In 1935, the landmark Village Theatre opened. It was the first luxury suburban theatre in Texas. Built at a cost of $100,000 with seating for 1,350 persons, it has been a popular entertainment spot ever since. Until the theatre was leased in 1987 to American Multi-Cinema, the second-largest theatre chain in the United States, it was said to be the last independently run theatre in the nation’s ten largest cities to show first-run films. Today the renovated theatre, operated by AMC, boasts four screens.
The year 1935 was a busy one in the village, which saw the addition of Safeway Supermarket, as well as Volk Brothers. At first, Volk’s just sold shoes, only later becoming a department store. In fact, everyone thought Mr. Volk was crazy to be the first downtown store to open a branch in the suburbs. But in just a few years, the store had doubled in size and many people in Highland Park were wearing Volk’s shoes.
Possibly the grandest grand opening in the Village came in 1951 when hometown football hero and Heisman Trophy winner Doak Walker opened his sporting goods store. The celebration caused traffic jams for blocks. By this time the Village was nearly complete. It had truly become the town square envisioned by Mr. Flippen and Mr. Prather, “Downtown Highland Park.” Business and pleasure on the plaza did not have to be interrupted by delivery trucks and service vehicles. The foresight of the planners and architects was reflected in their careful eye to detail. In the original master plan of the Village, they provided for loading zones in the back of stores so that trucks would not have to be on the plaza during business hours.
After the death of the late Hugh Prather, Sr., in 1959, management of the Village was taken over by his sons, John Prather and Hugh Prather, Jr. In 1966, the Howard Corporation acquired the shopping center. Under Howard Corporation management, little attention was given to proper tenant mix, landscaping deteriorated, overhead wires began to criss-cross the property, inappropriate signage appeared, and tenants were permitted to make facade alterations that were not in keeping with the classical architecture of the Village. Spanish arches were covered up and newer materials that did not blend with the basic stone and stucco began to appear.
In 1976, the Howard Corporation decided to sell the Village and enlisted the help of the Henry S. Miller Company. When several prominent investors turned down the property, Henry S. Miller, Jr., himself became attracted to its unrealized potential. He had a sentimental attachment to the property already because his father had been an associate of the Flippen-Prather Realty Company from 1917 to 1919 and a close personal friend of both partners, Hugh Prather and Edgar Flippen.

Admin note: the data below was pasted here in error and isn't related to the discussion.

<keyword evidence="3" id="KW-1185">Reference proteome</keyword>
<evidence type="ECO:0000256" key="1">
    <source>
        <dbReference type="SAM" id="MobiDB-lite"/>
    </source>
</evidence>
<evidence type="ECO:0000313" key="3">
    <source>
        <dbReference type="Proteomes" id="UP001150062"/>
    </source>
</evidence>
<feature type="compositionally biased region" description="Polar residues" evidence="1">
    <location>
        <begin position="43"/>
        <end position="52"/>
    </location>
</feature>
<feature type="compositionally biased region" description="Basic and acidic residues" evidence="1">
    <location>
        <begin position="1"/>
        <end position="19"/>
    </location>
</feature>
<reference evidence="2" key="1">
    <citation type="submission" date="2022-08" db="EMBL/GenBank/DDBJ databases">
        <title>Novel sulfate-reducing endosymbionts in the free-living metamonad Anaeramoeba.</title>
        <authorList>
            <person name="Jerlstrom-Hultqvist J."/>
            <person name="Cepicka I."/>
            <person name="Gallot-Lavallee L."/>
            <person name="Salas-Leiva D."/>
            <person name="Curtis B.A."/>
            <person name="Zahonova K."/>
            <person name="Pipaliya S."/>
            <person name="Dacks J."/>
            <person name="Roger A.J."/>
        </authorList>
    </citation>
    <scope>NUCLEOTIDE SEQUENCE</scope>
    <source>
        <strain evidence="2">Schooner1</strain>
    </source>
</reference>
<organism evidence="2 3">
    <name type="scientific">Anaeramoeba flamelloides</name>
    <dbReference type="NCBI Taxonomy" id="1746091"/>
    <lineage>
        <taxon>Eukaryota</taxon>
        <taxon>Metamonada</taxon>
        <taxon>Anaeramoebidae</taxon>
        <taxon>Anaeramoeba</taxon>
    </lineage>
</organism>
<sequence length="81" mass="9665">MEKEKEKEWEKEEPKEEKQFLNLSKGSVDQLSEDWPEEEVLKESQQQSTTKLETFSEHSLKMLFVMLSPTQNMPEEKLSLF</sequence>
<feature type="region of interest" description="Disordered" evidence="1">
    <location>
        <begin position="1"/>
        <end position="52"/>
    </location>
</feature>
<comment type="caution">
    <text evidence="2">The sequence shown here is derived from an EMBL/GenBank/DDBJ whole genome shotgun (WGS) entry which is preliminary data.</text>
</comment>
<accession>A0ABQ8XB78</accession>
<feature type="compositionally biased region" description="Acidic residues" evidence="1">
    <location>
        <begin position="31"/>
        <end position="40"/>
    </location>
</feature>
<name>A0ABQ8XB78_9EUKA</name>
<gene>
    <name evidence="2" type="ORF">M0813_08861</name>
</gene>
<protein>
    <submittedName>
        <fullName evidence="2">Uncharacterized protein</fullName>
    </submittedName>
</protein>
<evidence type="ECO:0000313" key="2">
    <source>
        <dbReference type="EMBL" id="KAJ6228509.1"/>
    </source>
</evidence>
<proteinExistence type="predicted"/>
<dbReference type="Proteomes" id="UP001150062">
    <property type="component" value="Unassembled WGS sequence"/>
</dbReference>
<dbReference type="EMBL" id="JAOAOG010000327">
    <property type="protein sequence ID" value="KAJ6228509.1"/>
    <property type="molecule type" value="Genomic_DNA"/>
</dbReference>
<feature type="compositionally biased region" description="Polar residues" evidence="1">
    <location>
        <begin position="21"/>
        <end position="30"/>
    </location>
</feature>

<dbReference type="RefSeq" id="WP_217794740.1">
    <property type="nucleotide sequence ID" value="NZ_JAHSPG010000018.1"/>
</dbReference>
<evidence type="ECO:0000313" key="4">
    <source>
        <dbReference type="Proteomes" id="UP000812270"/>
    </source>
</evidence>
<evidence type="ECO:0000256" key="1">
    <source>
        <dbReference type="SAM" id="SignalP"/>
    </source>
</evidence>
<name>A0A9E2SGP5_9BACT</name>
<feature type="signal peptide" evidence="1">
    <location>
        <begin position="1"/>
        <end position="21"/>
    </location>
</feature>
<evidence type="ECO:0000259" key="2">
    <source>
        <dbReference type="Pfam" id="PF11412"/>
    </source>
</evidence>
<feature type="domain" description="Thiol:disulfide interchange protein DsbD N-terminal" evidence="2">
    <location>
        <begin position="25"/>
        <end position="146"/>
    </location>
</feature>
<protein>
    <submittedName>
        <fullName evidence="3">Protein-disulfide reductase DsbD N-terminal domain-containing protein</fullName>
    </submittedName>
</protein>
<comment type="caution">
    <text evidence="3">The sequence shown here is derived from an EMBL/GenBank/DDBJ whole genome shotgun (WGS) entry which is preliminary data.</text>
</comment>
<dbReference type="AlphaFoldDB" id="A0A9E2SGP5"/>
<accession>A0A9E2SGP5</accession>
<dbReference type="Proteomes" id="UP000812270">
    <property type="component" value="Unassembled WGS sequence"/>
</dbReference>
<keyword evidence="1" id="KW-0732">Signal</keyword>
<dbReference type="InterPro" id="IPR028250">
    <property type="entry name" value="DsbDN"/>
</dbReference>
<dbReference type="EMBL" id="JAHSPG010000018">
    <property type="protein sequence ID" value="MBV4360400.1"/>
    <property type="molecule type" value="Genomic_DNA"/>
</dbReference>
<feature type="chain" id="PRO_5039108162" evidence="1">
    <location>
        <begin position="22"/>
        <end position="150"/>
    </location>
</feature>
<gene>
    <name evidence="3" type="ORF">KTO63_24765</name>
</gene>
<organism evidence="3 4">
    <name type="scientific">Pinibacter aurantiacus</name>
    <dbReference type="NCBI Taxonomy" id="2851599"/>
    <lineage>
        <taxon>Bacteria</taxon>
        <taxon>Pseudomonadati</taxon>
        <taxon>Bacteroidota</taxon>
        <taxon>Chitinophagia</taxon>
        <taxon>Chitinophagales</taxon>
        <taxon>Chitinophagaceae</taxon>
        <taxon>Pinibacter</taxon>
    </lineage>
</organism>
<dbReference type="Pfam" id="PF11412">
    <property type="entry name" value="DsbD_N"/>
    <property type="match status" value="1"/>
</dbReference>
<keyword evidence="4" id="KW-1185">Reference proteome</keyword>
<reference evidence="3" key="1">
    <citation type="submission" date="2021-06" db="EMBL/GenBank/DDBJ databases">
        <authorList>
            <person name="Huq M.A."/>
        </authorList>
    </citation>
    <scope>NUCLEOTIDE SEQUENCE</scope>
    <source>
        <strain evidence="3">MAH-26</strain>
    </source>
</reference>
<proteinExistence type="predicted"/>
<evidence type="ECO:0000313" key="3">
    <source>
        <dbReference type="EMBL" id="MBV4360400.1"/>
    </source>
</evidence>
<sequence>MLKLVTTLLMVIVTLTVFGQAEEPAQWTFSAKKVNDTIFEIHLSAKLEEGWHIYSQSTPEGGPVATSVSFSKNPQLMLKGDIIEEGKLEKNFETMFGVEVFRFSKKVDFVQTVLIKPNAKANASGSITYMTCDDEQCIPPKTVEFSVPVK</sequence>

Mr. Miller, Jr. and his partners acquired the property in 1976 for $5 million, a small portion of the money eventually invested in its renovation and refurbishing. He immediately set about replacing the basic infrastructure with new wiring and plumbing, and removing the overhead wiring. Simultaneously, he concentrated on the re-tenanting of the center. He convinced two of the anchor tenants that were considering leaving the Village to renew their leases. As leases of other stores expired, certain tenants were replaced by more appropriate ones.
In 1986 this nationally recognized landmark development received a bronze plaque from the Park Cities Historical Society in recognition of the historical and architectural significance of the center. The foresight of the original developers and the hard work of Henry S. Miller, Jr. were paying off.
Surrounding the central fountain, typical of Spanish plazas, are ten acres of brick paths and walkways, lush landscaping, benches and trees, and unique rows of buildings designed in a timeless Spanish Mediterranean architecture boasting arched doors and windows, imported red tile roofs, overhanging balconies, ornate tile work, embellishments, all finely crafted. You can even hear the birds sing in the trees throughout the Village.
One of the developments of which Mr. Miller is most proud is the restructuring and renovation of the Village Theatre. It cost a lot more money than it would have cost to build a brand new four-screen theatre, but he wanted to maintain the exterior of the theatre because it was a landmark. It was also a drawing card helpful to other tenants.
In 2009, Ray Washburne, Heather Washburne, Stephen Summers, and Elisa Summers, known as HP Village Partners, LP, took ownership of the 80 year old historic shopping center.
Highland Park Village has evolved into a center full of high quality apparel that also caters to the everyday needs of the people. Site of the annual Christmas Tree Lighting, Horse-Drawn Carriage Rides and Celebrations, Highland Park Village offers something for everyone.